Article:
Links between Eating Disorders and Substance Abuse
A recent study published by CASA (National Center on Addiction and Substance Abuse) has shown a strong link between substance abuse and eating disorders in women. Other studies show that at least half of women with eating disorders also abuse alcohol or drugs compared with only 9% of the general population (Columbia University, 2003). Further, both those with eating disorders and those struggling with substance abuse share risk factors and personality characteristics.
The study reports that the common risk factors include:
• occurrence in times of transition or stress
• common brain chemistry
• common family history
• low self-esteem, depression, anxiety, or impulsivity
• history of sexual or physical abuse
• unhealthy parental behaviors and low monitoring of children’s activities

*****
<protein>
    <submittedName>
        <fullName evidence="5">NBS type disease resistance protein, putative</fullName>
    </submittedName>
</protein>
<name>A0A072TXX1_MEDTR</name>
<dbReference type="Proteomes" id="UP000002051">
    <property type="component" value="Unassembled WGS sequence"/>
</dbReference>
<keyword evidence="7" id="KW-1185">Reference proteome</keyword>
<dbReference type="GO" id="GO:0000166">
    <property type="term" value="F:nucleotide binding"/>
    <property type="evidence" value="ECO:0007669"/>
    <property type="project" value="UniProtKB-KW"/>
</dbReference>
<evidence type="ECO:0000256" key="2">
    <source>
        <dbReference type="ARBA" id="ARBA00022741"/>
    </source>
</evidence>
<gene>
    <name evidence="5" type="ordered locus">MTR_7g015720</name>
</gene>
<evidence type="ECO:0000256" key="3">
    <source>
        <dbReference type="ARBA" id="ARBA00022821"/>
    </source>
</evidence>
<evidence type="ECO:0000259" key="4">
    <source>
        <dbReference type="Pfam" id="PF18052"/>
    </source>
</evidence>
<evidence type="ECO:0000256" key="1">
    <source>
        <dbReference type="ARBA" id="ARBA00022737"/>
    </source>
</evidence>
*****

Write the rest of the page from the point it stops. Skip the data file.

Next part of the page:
• unhealthy peer norms and social pressures
• susceptibility to messages from advertising and entertainment media
The study reports that the common shared characteristics include:
• obsessive preoccupation, craving, compulsive behavior, secretiveness, and rituals
• experience mood-altering effects, social isolation
• linked to other psychiatric disorders or suicide
• difficult to treat, life threatening
• require intensive therapy
• chronic diseases with high relapse rates
Another overlap is that eating disorders and substance abuse often both begin with experimentation. Often individuals engaged in these behaviors are attempting to distract or protect themselves from underlying problems by means of excessive drinking, drug use, eating, or dieting. While these behaviors are intended to shield, they become self-destructive by consequence. Struggling with both substance abuse and eating disorders is overwhelming and most often needs the help of a trained professional to overcome.
Sources: socialworktoday.com, National Center on Addiction and Substance Abuse [CASA] at Columbia University, 2003.